Nothing beats a fresh bhaji, red-hot and covered in salt, surrounded by crispy, savoury shards of battered onion or potato. They are a dangerous thing to learn how to make, as once you realise how easy they are, it’s hard not to want to make them as often as you can. This recipe from Urvashi Roe uses a little bit of rice flour in the batter for extra crunch, and is finished with a sharp and funky chaat topping made from chilli powder, kala namak and amchur.

Papdi chaat

Papdi chaat, also called papri chaat, is a moorish South Asian street food. Papdi, little deep fried crackers, are covered with an assortment of tangy, crunchy, sweet and spicy toppings - chickpeas, sev, yoghurt, pomegranate seeds, tamarind chutney, mint chutney. It has quite a lot of components, but they can almost all be prepared in advance (the yoghurt needs to be done last minute) and is well worth the effort.

Apple crumble kulfi

This apple crumble kulfi from Will Bowlby of Kricket uses Bramley apple juice to make a lightly tart caramel, which is served alongside a traditional cardamom kulfi. It’s a great way to make the most of fruit that is at its peak in the UK in autumn, while still keeping things decidedly Indian.

Rhubarb and pomegranate bhapa doi, pistachio burfi

Bhapa doi is a type of steamed yoghurt, which Atul Kochhar here flavours with rosewater. The simple name belies the complexity of this dish - Atul Kohchhar’s bhapa doi is served with white chocolate burfi, poached rhubarb, toffee crumb, rhubarb coulis, pomegranate jelly and garnished with a sugar tuile, gold leaf, basil and pomegranate. It’s an advanced but show-stopping dessert.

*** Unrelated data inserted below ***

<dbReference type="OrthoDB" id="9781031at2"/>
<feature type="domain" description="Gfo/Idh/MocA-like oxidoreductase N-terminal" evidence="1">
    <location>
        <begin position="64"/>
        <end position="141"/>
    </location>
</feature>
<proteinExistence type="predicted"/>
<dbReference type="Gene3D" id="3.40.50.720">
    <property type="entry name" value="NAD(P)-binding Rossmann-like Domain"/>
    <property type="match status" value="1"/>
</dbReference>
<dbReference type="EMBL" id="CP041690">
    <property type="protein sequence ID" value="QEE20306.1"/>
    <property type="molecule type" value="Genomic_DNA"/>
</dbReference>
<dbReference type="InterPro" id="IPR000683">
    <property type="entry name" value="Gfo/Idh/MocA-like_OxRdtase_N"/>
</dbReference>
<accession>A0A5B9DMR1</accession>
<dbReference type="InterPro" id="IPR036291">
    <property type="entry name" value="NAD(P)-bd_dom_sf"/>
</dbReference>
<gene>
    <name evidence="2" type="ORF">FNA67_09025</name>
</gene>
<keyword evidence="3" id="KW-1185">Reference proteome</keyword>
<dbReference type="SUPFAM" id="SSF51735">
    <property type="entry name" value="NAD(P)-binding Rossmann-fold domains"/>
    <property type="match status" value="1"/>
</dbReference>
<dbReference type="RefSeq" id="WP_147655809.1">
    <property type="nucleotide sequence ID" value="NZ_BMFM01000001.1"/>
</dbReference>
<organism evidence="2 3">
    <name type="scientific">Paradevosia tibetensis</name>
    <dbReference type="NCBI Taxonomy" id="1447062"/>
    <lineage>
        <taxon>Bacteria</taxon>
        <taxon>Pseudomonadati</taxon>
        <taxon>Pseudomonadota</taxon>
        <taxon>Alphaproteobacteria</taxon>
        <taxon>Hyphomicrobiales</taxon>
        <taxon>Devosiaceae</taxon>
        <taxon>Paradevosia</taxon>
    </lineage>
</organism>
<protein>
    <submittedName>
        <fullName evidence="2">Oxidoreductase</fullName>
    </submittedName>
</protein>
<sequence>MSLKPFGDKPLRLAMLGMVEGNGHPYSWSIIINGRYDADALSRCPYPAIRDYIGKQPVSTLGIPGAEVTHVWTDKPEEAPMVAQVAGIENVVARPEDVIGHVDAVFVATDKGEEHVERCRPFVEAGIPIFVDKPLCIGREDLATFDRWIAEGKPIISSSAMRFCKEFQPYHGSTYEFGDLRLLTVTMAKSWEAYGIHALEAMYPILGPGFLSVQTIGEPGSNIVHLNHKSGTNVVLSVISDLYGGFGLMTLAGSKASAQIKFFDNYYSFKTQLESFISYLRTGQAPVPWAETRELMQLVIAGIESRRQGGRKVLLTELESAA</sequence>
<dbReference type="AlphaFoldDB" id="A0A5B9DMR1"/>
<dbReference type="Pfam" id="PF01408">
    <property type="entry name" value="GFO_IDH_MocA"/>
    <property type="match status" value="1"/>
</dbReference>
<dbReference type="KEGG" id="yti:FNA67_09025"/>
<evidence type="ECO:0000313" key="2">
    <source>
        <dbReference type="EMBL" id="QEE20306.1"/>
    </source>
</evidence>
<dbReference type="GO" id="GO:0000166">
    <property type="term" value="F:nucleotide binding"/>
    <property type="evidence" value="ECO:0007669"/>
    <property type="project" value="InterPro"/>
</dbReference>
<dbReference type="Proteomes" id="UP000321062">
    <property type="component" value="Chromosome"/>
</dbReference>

Bhel puri

Bhel puri is one of India’s most iconic chaat. Typically served in a cone on the street, it’s a combination of puffed rice, spices, crunchy sev, tangy chutney and fresh vegetables that’s incredibly easy to put together. It’s often served with papdi for scooping up the sticky, crunchy bits of rice and sev, but you can also eat it with a spoon.

Shakarkandi ki chaat

Atul Kochhar's version of shakarkandi ki chaat is inspired by the food he ate as a child in India - sweet potato chaat roasted on charcoal barbecues, set in the back of street food vendors’ cars. In his restaurant he roasts the marinated sweet potatoes in a tandoori oven, which gives the potatoes a slightly caramelised flavour, but at home a barbecue or even a regular oven works as a good substitute.

Carrot halwa

Avinash Shashidhara’s version of one of Punjab’s most well-known desserts was inspired by carrot cake, with pistachios and raisins mixed in. He serves this simple dessert warm, with vanilla ice cream and more chopped pistachios for garnish.

Indian-spiced coconut rice pudding with aromatic poached pears

This is more of a British-style rice pudding with an Indian twist than a typical Indian kheer. The pears are poached with cardamom and saffron, and the pudding rice is cooked with coconut, rosewater and more saffron and cardamom. It’s a rich, deeply comforting dessert, perfect for cold autumn nights.

Dal makhani

After all that fried food and feasting, nothing is more welcome than some warm dal. This dal makhani recipe by Alfred Prasad is buttery, lightly spiced and slow cooked. It’s a delicious, cosy way to end a day of celebrating and feasting. Although it takes several hours for the black lentils to soften and break down, it’s well worth the wait, and can be made in advance.